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'Hoosiers'

By Rita Kempley
Washington Post Staff Writer
February 27, 1987

 


Director:
David Anspaugh
Cast:
Gene Hackman;
Barbara Hershey;
Dennis Hopper;
Sheb Wooley
PG
Parental guidance suggested


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"HOOSIERS" is a rousing work of hoops and hooplah from the state that's already given us such cheering American institutions as "Breaking Away" and David Letterman.

Based on local Wabash legend and set in the days when a 6-foot-3 center was considered a thyroid case, "Hoosiers" pits the country Cinderellas of Hickory High against the players of an Indianapolis powerhouse in the 1951 state championship. And, of course, nothing boosts a moviegoer's spirits like underdog derring-do -- Hail Mary miracles and tiebreakers at the buzzer.

But fancy shots alone don't win the game any more than fancy shots make a picture. You gotta have heart -- you gotta rebound, bounce back, come from behind like "Rocky" and "The Natural." Here, the heart is Dennis Hopper and Gene Hackman as a couple of appealing losers who get a second chance. Hackman, with his common-man charisma, has the leading role as a once-successful collegiate coach barred from the big time for slugging one of his own players.

Hickory High's principal, an old friend, hires Hackman's Norman Dale to coach the isolated farm-town team. First, he must overcome the hostility of the local zealots, good old boys who are accustomed to coaching from the stands. Coach proves a strong, silent type whose unorthodox techniques challenge the cornfed kids -- who, with the help of God and Gipper, a big-hearted waterboy, the town drunk and a rejuvenated star player, go to the state championships.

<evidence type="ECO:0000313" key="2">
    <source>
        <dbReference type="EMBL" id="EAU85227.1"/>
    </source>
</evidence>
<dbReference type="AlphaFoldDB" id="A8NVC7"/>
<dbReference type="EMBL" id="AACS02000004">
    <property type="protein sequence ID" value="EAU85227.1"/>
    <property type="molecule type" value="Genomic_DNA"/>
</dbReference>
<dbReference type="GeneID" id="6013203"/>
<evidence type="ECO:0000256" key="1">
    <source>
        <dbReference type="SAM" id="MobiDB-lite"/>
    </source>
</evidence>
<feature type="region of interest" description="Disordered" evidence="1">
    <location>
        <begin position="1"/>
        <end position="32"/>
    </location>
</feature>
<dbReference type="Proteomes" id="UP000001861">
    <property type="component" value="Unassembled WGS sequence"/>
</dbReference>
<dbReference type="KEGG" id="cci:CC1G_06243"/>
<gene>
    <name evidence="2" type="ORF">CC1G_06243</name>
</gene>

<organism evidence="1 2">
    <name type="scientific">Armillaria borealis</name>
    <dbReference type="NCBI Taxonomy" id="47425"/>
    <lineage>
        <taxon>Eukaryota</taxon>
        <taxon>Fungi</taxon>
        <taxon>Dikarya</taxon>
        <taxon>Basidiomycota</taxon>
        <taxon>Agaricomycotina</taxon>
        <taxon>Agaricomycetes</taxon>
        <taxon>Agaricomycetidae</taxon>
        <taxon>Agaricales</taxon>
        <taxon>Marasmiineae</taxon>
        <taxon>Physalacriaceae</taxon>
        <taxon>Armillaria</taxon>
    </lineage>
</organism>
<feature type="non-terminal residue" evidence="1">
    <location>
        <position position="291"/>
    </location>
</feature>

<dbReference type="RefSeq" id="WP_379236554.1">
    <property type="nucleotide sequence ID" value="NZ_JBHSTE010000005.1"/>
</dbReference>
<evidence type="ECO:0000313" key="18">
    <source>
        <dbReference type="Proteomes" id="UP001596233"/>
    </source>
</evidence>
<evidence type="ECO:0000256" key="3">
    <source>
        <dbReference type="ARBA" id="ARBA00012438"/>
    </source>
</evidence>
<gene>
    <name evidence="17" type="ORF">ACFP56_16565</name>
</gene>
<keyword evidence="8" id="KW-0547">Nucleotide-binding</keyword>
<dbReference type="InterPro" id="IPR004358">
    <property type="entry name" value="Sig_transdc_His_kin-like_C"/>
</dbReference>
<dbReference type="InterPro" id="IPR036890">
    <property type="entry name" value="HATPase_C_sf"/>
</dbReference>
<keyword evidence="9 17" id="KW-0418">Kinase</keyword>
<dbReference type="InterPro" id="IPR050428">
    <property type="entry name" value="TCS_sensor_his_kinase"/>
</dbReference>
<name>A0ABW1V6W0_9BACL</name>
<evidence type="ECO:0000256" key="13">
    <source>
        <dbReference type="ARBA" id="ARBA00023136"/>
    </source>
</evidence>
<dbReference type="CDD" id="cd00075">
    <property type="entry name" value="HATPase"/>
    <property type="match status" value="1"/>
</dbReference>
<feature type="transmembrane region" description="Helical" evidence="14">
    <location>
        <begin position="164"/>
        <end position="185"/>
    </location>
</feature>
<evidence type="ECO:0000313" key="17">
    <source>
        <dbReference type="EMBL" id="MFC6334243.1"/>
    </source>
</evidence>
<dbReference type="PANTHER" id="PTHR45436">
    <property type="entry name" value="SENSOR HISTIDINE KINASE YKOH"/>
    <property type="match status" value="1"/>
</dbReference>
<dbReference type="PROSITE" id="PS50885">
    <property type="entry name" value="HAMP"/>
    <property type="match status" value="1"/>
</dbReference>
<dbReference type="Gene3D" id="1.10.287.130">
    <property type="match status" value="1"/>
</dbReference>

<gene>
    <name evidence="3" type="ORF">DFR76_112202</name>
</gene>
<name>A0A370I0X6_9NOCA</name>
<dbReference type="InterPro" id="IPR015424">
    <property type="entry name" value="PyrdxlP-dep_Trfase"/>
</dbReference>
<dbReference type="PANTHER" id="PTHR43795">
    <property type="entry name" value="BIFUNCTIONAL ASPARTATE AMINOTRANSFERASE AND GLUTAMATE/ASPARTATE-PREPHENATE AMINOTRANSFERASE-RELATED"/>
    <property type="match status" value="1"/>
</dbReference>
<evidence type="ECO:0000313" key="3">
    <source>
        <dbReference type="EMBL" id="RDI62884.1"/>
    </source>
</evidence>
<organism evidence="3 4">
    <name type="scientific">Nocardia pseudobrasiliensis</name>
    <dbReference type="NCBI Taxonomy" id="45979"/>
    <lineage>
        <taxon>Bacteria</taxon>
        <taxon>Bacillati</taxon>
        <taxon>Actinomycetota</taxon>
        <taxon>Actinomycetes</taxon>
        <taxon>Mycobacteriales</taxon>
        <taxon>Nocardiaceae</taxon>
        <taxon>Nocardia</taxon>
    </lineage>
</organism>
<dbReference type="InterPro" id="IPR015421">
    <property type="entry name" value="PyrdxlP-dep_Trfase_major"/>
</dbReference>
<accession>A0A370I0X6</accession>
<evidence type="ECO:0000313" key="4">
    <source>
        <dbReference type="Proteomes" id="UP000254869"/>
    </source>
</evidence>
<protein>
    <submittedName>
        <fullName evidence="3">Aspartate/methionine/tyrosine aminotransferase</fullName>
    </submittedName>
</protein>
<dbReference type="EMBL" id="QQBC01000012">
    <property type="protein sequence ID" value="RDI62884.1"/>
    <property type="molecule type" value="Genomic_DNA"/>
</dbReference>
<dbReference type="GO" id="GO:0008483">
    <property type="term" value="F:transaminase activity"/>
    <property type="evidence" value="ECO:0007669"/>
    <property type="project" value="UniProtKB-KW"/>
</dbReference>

Hopper, a late Oscar nominee for this supporting role, is the former basketball hero Shooter, now a shaggy, staggering humiliation to his basketball-playing son (David Neidorf). Hopper, usually a you-better-believe-it psychopath, is easily as convincing in this soulful role. Shooter has redemption within his grasp when Norman offers him an assistant's job, provided he sobers up.

Come winter, the team becomes the focus of idle farmers in this pre-TV community. When Norman arrives for the first practice, he finds seven of these beefy young demigods suited up -- and that's counting the equipment manager. Norman breaks and then remakes the team, which is composed of Indiana amateurs chosen for their athletic as well as their acting instincts.

Three quarters of the story is told on the court with fast-break cinematography that catches the pace of the game and the gasps of the crowd. Without today's slams and intricate plays, the sport seems slowed down -- it was slowed down -- but you'll be on the edge of your seat anyway, perfectly manipulated by director David Anspaugh of TV's "Hill Street Blues," "St. Elsewhere" and "Miami Vice."

The quality cast makes this tournament heart-tugging without being cloying. Barbara Hershey shows her flinty side as an unmarried schoolteacher who warms to the coach after a sour start. The humble Hackman, with his decent face and bad haircut, gives the movie a credible core that offsets the corn -- all those freckled faces and prayers before the game.

Yet much of the movie's validity stems from time and place recreated with such authenticity that you can sense the wet chill in the morning air and the new wax pungent on the old gym floor. Maybe that's because Anspaugh is a heartlander, who made "Hoosiers" with college chum Angelo Pizzo, a native of Indiana who took a sabbatical from Time-Life Films to write the evergreen screenplay.

Even though we've seen it all before, "Hoosiers" scores big by staying small. "Win this for all the small schools who never got a chance to get there," says one of the players before the big game. You can't help but feel a catch in your throat. HOOSIERS (PG) -- At area theaters.

   
© Copyright 1999 The Washington Post Company

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